As I have observed before, we in the United States pay the most for health care yet we rank well down the list of developed nations in terms of health care outcomes. Why aren’t we getting value for the money we pay? Why do our costs keep going up and up with so little improvement to show for the amounts we spend? Hint: it is not due to medical malpractice cases. There are a few answers and the most significant of them involve greed.
The Wall Street Journal has for years been doing some excellent research and writing on the subject of health care costs. In its August 1, 2018 edition, it has a great article on the factors that drive our health care costs. Here is a link to the article. I recommend it highly.
According to the Journal’s research, by 1970 there was already about a 3% gap between what we in the United States spent on health care as a percentage of Gross Domestic Product and what was being spent on average by the other developed nations. Today that difference is about 7%. Considering the size of the GDPs involved, in actual dollars this is a huge difference.
Perhaps the most interesting of the graphs showing changes is the one showing “price growth since 2000.” Since 2000, the cost of physician and clinical services has risen by about 23%. By contrast, the cost of hospital care during the same time period has risen by 60%. Topping that, however, has been the cost of prescription drugs, which has risen 69% since 2000.
It is no coincidence that the cost of hospital care has greatly increased at the same time hospitals are merging and gaining market share. Increased market share means less competition between hospitals when they negotiate contracts with health insurance companies. Hospitals are using this increased market share to negotiate higher and higher prices for the services they offer.
There are two important factors which enable hospitals to get away with this. The first is that there is very little transparency in the cost of hospital services. Even if you wanted to find out what a service cost before agreeing to be admitted to a hospital, you would have a hard time doing so. While there may be published rate schedules, they are much like automobile sticker prices; no one actually pays that amount. It is almost impossible for a consumer to find out what hospitals are actually agreeing with insurers to accept for a given service. If you never know what participants in the market are charging for a product, there can be no competition among the providers. The market works only when consumers know enough to be able to make informed choices.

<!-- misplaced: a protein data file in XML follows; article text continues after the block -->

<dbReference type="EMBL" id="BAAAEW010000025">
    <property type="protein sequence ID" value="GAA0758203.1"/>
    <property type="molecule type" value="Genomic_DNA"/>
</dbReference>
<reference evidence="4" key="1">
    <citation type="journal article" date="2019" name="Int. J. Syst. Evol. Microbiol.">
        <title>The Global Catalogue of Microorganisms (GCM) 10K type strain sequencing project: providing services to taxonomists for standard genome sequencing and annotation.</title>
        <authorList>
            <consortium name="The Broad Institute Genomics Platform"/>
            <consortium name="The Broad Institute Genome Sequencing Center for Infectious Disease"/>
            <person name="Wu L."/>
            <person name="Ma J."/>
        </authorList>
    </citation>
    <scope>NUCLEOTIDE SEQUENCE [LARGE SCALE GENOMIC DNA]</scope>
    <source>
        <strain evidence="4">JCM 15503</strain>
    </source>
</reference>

The second factor is that most consumers are insulated from the actual cost of the care. We don’t pay cash for the care we receive. Most of us have some form of insurance and our insurer negotiates with the hospitals and pays the bills. We get some confusing Explanation of Benefits that would be hard to interpret even if we tried to do so. Since we don’t pay for the care directly, we are less sensitive to its actual cost. As with the lack of transparency, everything deliberately takes place behind a curtain of secrecy.
Drug companies have taken advantage of many of the same factors to charge what the traffic will bear for their prescription medications. They put ads on television to encourage patients to ask for the medicines from their physicians. They pay physicians who prescribe their products and pay the most to those who prescribe the most. They keep raising the prices and most of that increased cost is paid by our insurance companies, which keep increasing our premiums and we never know exactly why.
Finally, the medical industry, which includes the doctors, the hospitals and the drug companies, hire legions of lobbyists and make large contributions to elected politicians. They do this because it works. Politicians roll over for the industry. There is no meaningful reform and consumers, who do not have the money to play this game, consistently come out the losers.
Get involved. Do something or nothing will change.